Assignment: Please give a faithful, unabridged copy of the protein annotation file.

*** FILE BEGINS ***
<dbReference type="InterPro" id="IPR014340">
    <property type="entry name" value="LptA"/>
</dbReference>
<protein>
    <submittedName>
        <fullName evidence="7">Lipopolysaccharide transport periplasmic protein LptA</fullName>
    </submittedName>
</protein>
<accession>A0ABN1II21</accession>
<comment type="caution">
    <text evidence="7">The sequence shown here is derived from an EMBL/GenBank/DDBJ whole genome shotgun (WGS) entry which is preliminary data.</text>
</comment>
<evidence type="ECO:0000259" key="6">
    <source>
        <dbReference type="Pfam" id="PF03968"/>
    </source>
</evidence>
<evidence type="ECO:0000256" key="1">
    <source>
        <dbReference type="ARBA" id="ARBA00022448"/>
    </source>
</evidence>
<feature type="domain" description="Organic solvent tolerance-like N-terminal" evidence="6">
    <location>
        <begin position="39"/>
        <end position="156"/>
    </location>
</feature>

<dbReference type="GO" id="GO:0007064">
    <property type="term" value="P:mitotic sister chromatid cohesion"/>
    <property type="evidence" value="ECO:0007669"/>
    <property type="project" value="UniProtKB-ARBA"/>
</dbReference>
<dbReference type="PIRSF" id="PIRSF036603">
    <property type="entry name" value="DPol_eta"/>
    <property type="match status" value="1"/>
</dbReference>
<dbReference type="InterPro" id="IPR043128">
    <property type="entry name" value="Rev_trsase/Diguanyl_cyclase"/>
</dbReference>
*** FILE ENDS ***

<dbReference type="InterPro" id="IPR014340">
    <property type="entry name" value="LptA"/>
</dbReference>
<protein>
    <submittedName>
        <fullName evidence="7">Lipopolysaccharide transport periplasmic protein LptA</fullName>
    </submittedName>
</protein>
<accession>A0ABN1II21</accession>
<comment type="caution">
    <text evidence="7">The sequence shown here is derived from an EMBL/GenBank/DDBJ whole genome shotgun (WGS) entry which is preliminary data.</text>
</comment>
<evidence type="ECO:0000259" key="6">
    <source>
        <dbReference type="Pfam" id="PF03968"/>
    </source>
</evidence>
<evidence type="ECO:0000256" key="1">
    <source>
        <dbReference type="ARBA" id="ARBA00022448"/>
    </source>
</evidence>
<feature type="domain" description="Organic solvent tolerance-like N-terminal" evidence="6">
    <location>
        <begin position="39"/>
        <end position="156"/>
    </location>
</feature>

<dbReference type="GO" id="GO:0007064">
    <property type="term" value="P:mitotic sister chromatid cohesion"/>
    <property type="evidence" value="ECO:0007669"/>
    <property type="project" value="UniProtKB-ARBA"/>
</dbReference>
<dbReference type="PIRSF" id="PIRSF036603">
    <property type="entry name" value="DPol_eta"/>
    <property type="match status" value="1"/>
</dbReference>
<dbReference type="InterPro" id="IPR043128">
    <property type="entry name" value="Rev_trsase/Diguanyl_cyclase"/>
</dbReference>